Sparky Job and qualifications!


Postby puttyinyahand » Wed Nov 12, 2008 4:39 pm

Hi Guys, bit of a weird post I know but have used this site for many a job in the past and you all seem to know your stuff so was after some advce if possible!!!
I have been a marine engineer for the last 9 years and as with everything at the moment the luxury boats have dried up!
I have taken on everything you could think of in terms of fitting out, servicing, repairs, electronics etc and touched bases with most trades to do repairs but only very minor.
I am interested in re-training to become a sparky but at the ripe old age of 27 college seems a long distant memory, so heres my question.

The trade skills courses that are run to gain qualifications in such a field are they a. anygood, and b, recognised by professionals to gain a job? I understand that there is no better way of learning than the college courses but I really couldn't afford to do the 3 year thing.

I also understand that experience plays a massive part but didn't want to think I was making a positive step by investing in one of the short intensive courses if they are frownd upon in the industry...

Thanks for your time guys, any help would much appreciated.
puttyinyahand
Posts: 5
Joined: Wed Nov 12, 2008 4:30 pm

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Postby ericmark » Thu Nov 13, 2008 12:51 pm

When sparks were in short supply having C&G 2381 now 2382 was enough to get work as a spark. In today’s climate at least a C&G 2391 would be required and one is unlikely to get that without experience.
In 2002 I did three courses that ran concurrently PAT testing, 16th Edition and 2391 one 6 week and two 12 week courses one night a week and 3 hours each night and this cost £40 to £70 each course and allowed me to completely update and be able to fill in the required paperwork.
But early this year I went to do upgrade from 16th to 17th Edition and this cost £175 the full course now costs £275 seems all cheap courses have gone.
I did look at the C&G 2330 and was allowed to sit on the course for a couple of weeks but so basic was really a waste of time for me.
So I opted for a degree and now have a degree in Electrical and Electronic engineering not that it has done me any good. My right hand was damaged in an industrial accident and I wanted to become a Forman as no longer able to work as an electrician but no one seems willing to employ me.
This is not time to change trades.
Eric
ericmark


Postby kbrownie » Fri Nov 14, 2008 7:33 am

Hi puttyinyahand,
I have always questioned how good are these short fast track course, how can anyone be able to take so much in, in so little time, bewilders me!
I had a friend that took one of these course and got the qualications, then ended up do evenings at college because all he had done was learn to pass the exam and had retained very little of the knowledge.
As Eric says the industry is quiet at the moment as are most others.
You can complete C&G course level 2&3 in less than two years on day release. You still need your 2382 and 2392 which are shorter course and with experience behind you can be completed within a couple of weeks.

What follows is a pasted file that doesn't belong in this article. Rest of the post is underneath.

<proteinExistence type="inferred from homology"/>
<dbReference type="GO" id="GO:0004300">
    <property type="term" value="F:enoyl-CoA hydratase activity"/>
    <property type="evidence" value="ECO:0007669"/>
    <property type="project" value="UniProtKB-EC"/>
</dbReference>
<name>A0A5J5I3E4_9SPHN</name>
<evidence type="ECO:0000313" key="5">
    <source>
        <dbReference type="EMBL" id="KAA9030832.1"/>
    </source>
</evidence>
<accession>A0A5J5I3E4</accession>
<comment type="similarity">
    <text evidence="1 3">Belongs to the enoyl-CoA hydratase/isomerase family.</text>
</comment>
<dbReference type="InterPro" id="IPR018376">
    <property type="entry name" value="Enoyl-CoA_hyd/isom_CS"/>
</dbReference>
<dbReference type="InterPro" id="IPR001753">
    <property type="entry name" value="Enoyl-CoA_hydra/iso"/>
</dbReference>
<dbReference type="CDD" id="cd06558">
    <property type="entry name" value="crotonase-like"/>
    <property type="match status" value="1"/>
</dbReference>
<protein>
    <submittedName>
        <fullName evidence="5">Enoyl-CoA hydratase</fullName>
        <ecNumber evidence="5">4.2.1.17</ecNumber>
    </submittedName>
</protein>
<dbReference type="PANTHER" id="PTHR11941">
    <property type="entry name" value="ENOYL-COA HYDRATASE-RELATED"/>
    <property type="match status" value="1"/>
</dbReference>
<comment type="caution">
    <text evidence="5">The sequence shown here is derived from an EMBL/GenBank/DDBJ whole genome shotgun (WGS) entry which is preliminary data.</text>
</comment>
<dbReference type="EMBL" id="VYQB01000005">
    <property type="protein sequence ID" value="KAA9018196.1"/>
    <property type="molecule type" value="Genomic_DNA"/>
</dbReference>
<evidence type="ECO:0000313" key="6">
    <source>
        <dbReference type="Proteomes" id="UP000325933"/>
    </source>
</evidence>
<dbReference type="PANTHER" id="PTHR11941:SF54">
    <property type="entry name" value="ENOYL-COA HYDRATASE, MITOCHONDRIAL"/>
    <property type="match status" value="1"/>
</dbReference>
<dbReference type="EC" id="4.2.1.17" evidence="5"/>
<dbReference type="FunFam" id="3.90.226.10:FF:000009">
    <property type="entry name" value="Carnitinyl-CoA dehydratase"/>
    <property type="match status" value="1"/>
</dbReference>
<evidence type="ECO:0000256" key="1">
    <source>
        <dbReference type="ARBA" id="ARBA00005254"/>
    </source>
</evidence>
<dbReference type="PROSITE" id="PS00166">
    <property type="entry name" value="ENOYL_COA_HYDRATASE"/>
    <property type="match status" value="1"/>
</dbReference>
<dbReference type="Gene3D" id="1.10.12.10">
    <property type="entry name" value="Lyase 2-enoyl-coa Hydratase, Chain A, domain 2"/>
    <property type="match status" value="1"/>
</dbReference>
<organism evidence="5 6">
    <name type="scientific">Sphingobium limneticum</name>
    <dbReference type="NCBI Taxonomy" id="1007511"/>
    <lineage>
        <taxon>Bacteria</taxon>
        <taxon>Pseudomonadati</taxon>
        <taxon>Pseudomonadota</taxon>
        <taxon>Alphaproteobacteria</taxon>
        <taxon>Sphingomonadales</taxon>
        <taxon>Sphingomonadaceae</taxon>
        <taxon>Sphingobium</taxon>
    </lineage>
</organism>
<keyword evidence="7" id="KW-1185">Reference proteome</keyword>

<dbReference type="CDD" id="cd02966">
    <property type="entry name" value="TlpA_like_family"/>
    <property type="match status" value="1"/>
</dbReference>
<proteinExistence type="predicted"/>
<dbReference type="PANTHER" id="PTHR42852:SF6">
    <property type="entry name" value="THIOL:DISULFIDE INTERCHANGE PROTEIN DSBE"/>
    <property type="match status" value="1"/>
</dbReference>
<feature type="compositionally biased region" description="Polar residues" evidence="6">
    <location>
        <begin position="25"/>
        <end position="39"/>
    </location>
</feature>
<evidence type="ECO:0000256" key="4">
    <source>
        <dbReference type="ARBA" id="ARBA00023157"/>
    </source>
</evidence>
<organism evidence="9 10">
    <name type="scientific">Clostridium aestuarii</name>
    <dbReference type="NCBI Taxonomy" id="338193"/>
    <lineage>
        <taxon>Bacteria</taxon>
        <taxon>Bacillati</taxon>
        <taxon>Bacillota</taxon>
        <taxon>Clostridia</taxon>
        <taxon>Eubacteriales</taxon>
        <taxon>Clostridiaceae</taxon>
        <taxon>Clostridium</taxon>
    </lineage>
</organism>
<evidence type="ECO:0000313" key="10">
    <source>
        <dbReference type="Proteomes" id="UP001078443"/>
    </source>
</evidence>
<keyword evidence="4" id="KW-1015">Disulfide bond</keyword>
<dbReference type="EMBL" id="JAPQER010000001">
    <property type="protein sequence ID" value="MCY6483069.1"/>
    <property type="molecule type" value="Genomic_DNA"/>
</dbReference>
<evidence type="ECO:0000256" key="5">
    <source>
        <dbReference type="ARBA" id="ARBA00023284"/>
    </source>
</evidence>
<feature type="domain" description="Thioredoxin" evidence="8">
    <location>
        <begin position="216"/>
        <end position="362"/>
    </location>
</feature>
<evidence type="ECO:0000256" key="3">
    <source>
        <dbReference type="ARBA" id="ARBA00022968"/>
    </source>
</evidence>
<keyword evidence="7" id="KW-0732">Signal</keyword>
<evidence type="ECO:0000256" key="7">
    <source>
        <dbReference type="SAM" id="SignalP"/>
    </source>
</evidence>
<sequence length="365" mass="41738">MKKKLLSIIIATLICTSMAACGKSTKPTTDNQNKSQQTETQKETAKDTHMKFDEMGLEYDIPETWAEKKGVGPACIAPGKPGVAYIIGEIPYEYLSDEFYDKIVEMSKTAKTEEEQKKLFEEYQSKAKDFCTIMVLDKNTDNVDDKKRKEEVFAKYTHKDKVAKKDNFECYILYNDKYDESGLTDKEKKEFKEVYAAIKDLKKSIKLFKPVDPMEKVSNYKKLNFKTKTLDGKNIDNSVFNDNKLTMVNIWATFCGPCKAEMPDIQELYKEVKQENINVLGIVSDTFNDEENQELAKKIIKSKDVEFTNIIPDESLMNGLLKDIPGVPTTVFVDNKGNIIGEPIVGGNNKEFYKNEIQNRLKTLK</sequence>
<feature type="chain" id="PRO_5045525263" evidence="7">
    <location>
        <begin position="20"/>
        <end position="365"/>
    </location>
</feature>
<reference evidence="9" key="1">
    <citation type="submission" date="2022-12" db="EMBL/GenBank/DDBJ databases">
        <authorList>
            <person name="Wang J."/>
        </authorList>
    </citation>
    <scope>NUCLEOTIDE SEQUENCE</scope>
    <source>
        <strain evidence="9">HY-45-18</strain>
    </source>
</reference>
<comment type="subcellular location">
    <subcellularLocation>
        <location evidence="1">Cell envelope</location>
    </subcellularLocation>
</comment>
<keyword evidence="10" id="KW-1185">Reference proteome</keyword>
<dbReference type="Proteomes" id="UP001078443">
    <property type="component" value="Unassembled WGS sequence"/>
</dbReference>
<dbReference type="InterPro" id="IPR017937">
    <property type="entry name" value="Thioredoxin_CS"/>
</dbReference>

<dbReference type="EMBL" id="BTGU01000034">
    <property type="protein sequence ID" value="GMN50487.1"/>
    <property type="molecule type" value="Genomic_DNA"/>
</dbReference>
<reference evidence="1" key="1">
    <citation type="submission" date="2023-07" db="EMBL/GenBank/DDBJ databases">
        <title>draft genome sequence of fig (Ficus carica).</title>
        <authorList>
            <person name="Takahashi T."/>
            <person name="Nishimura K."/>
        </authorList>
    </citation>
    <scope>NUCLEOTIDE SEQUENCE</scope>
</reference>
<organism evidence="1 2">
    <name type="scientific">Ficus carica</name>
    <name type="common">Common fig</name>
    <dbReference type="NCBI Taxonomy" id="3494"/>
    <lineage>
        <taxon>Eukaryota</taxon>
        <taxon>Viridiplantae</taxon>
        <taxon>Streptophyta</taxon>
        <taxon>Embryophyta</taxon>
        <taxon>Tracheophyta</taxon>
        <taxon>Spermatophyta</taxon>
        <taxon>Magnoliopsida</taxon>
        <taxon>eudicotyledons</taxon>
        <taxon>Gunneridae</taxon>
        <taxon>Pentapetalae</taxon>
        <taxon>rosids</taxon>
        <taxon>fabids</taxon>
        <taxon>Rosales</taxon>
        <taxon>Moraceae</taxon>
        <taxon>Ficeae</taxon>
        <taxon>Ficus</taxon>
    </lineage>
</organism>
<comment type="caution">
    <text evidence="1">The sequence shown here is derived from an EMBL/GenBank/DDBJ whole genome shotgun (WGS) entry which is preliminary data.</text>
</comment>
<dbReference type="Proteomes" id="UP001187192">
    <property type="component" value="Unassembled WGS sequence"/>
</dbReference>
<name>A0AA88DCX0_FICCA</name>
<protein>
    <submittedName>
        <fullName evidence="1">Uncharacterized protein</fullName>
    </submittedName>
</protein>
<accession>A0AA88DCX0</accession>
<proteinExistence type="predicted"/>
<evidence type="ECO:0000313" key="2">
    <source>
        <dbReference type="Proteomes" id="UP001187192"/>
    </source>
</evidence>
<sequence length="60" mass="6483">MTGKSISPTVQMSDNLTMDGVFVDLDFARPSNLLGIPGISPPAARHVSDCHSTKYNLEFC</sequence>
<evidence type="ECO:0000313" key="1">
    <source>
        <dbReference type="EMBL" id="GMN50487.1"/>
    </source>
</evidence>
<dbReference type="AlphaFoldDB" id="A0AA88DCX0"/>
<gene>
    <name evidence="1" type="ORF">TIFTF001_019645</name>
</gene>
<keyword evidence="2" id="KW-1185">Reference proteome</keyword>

I can understand your eagerness to qualify in any trade, but qualifications, skill, knowledge and experience are all factors.
I would never put anyone of taking fast track courses, it may work for some. But if I had a electrician coming to my house or property and he's only qualication was from a short course or if I had the likes of one that had spent sometime learning he's stuff. I know how i'd prefer to do the job and I guess that would also be a consideration for potential employers!
KB
kbrownie
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Joined: Mon Mar 05, 2007 9:36 pm


Postby ericmark » Fri Nov 14, 2008 9:59 pm

Been read now so removed.
Last edited by ericmark on Sun Nov 16, 2008 11:37 pm, edited 1 time in total.
ericmark


Postby puttyinyahand » Sun Nov 16, 2008 11:38 am

Hi guys, thank you both for the quick responses and advice, especially to you Eric.
I´m sorry to hear of your accident, but it does sound from your post that you have led one manic, fulfiiled, and long career!

I do understand your words for a steep learing curve, when I left college I went head first into Marine engineering, and there certainly is no trainin like on the job. Having to cut my first 40mm hole in the front of somebodies half a million pound toy for a bow thruster was daunting, I don´t think I slept that night wondering if ia had laminated it in properly1! but now i´m like a saw weilding maniac ha ha!

No thanks again for your kind words of wisdom, I no there is no better place to learn than job experience but haveing the right qualifications and training is a must...

I have been looking into the might courses that I can hopefully run alongside work at the moment.... we shall see.

All the best guys!
puttyinyahand
Posts: 5
Joined: Wed Nov 12, 2008 4:30 pm


Postby ericmark » Sun Nov 16, 2008 11:42 pm

Funny my son has been talking about a bow thruster in his boat/home and the last boat/ship/drilling rig not sure what to call it had only thrusters.
I asked him why not an electric outboard at the front!
Eric
ericmark


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